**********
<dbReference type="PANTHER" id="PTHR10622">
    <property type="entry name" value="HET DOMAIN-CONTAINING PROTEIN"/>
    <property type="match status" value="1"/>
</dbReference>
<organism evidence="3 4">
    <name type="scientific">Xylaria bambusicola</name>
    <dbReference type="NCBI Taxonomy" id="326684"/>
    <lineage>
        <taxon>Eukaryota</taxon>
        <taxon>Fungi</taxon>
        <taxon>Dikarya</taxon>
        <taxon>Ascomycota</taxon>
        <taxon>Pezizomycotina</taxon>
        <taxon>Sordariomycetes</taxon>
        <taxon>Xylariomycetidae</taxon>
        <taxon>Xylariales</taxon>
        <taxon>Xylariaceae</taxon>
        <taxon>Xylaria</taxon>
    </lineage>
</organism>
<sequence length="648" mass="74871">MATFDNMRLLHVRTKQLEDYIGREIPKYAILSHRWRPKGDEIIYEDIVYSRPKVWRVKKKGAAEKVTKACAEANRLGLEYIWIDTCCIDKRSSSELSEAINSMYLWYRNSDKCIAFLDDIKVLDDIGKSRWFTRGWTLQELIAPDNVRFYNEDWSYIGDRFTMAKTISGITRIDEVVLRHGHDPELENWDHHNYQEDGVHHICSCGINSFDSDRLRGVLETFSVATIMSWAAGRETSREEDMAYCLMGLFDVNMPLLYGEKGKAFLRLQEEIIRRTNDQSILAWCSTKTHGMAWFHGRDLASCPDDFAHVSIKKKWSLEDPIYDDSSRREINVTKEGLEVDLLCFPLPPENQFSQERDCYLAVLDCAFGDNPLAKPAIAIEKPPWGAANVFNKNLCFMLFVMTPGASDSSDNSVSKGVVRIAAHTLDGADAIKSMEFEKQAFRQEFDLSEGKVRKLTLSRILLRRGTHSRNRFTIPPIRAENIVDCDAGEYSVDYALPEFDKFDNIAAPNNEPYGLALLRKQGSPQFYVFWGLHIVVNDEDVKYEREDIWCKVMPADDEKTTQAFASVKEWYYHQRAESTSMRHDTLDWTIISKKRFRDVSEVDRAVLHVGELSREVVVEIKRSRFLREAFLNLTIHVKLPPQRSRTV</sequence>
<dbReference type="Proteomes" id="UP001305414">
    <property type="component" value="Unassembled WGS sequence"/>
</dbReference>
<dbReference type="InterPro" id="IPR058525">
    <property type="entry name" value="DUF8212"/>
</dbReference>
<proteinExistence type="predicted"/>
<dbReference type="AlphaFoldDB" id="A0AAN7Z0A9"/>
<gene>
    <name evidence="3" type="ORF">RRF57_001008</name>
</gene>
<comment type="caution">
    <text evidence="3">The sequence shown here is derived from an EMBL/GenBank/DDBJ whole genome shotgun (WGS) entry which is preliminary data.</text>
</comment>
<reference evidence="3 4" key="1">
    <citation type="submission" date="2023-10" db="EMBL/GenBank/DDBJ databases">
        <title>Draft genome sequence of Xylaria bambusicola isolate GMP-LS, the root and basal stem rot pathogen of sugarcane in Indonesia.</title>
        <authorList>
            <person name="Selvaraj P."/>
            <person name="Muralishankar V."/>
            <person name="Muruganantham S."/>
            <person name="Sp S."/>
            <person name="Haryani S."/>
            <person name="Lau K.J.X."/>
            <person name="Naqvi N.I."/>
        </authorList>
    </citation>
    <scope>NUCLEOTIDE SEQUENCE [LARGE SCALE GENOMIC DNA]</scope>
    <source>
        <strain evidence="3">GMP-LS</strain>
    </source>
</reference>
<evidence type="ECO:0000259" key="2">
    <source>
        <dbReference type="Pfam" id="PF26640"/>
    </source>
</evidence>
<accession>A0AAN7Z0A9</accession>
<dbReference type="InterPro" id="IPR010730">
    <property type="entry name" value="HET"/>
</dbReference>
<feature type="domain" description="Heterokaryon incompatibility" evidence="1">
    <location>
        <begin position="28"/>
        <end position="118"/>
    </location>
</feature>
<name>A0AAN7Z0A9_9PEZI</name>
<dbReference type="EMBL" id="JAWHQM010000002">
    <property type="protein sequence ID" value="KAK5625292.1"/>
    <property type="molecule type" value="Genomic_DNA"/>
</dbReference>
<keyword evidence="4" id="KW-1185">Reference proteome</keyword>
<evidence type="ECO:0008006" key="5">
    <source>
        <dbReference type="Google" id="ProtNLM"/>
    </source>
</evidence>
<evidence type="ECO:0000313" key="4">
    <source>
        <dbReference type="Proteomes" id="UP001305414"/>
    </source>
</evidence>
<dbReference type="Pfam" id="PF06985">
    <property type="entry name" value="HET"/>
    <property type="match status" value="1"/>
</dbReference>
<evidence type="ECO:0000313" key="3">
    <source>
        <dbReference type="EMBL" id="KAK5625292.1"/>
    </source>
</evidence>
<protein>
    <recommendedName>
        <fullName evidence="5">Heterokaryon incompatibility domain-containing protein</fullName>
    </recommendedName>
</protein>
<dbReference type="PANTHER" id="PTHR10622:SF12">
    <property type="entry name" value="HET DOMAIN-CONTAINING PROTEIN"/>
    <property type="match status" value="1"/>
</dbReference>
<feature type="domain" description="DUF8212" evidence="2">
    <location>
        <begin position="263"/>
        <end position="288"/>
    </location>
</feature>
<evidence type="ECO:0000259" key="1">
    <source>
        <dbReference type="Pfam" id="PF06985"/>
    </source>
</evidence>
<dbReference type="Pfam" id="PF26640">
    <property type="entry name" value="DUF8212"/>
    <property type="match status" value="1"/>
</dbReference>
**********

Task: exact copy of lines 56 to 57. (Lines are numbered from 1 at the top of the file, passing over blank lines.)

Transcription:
        <dbReference type="Pfam" id="PF26640"/>
    </source>